NEW YORK (CNN/Money) - Securities regulators said Tuesday that they've found widespread abuses at 13 out of 15 Wall Street brokerages probed in the sale of mutual fund shares.
As scandals simmered across the $7 trillion mutual fund business, the Securities and Exchange Commission said it found that "revenue sharing" -- or mutual funds paying brokerages to tout the funds' shares -- is "common practice," based on a probe launched in April 2003.
The SEC said it is now investigating "dozens of broker-dealers and mutual funds that engaged in this practice to determine whether they adequately informed investors of the conflicts of interest."
The agency said it found that 14 firms took cash from mutual fund investment advisers and 10 funds accepted payments in the form of brokerage commissions on fund trades.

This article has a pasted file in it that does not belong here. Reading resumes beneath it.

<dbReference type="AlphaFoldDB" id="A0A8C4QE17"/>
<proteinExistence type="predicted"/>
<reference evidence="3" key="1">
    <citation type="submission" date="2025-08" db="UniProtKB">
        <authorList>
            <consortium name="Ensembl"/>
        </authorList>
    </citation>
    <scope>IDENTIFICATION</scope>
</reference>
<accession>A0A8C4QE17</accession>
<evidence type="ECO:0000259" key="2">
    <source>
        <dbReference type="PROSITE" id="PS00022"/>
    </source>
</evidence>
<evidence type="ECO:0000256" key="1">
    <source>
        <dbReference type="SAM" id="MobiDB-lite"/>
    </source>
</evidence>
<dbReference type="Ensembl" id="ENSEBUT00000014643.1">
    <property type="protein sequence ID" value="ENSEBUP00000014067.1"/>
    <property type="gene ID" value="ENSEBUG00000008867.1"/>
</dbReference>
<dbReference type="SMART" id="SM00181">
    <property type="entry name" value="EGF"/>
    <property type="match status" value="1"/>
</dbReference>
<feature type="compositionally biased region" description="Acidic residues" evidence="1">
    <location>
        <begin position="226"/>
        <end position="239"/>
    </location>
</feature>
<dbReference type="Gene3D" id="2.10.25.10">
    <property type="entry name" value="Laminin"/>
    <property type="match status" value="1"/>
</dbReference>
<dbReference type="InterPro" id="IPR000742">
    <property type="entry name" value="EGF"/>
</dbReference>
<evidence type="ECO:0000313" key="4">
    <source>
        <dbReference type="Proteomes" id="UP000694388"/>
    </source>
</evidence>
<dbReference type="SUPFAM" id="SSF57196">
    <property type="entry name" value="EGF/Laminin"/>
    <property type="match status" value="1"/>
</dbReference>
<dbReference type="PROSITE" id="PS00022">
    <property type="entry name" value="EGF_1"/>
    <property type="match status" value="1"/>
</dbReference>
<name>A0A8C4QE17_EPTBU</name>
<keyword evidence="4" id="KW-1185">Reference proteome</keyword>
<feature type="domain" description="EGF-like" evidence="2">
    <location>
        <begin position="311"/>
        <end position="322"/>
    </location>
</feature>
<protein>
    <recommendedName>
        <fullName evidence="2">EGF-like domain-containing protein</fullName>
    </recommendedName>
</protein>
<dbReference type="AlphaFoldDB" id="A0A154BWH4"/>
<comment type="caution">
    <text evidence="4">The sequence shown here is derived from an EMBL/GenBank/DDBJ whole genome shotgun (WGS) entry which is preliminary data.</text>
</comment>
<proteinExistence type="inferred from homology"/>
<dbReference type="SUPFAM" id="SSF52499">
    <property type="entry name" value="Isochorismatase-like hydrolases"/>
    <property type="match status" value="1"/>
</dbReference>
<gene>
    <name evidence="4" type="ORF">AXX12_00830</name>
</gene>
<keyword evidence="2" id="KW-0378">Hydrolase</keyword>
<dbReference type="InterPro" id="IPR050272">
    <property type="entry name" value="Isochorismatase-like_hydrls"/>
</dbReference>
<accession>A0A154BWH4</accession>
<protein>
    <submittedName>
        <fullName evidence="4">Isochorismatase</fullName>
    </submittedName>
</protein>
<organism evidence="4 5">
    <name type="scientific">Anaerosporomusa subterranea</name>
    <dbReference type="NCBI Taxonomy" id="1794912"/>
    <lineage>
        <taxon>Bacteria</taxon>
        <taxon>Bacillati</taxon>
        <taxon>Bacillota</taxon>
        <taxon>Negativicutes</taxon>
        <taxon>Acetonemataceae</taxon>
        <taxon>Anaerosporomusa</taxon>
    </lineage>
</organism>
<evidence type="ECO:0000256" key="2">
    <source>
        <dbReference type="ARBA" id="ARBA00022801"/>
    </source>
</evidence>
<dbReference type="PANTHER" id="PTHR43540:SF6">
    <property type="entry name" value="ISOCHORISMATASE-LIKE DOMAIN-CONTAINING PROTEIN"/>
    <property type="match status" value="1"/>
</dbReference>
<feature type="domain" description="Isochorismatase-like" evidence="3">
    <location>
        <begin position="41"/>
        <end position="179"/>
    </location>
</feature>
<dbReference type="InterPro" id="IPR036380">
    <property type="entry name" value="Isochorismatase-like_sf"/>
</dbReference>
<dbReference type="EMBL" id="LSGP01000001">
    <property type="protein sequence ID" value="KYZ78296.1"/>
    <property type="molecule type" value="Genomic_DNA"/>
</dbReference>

"In return for these payments, 13 of the 15 firms appear to have favored the sale of the revenue sharing funds by providing increased access and visibility in the broker-dealer's sales networks," the SEC said.
About half of the brokerages targeted in the SEC probe paid individual brokers more for selling the shares of selected, revenue sharing funds or one of the brokerages' own funds than for selling other funds' shares, the SEC said.
About half of the funds targeted disclosed these arrangements, it said.
The SEC staffers made the comment at an afternoon news conference at SEC headquarters.
On Nov. 17, investment bank and brokerage Morgan Stanley agreed to pay $50 million to settle charges that it failed to tell investors about compensation it received for selling certain mutual funds. Without admitting or denying the charges, Morgan Stanley agreed to provide more disclosure about its relationships with mutual fund groups.
At that time, the SEC said it was looking at possibly similar abuses involving as many as 15 brokerages.
Morgan Stanley pledged to no longer accept "soft dollar" payments -- payments for brokerage services through commission revenues rather than direct fees -- on retail sales of mutual funds.
-- Reuters contributed to this story.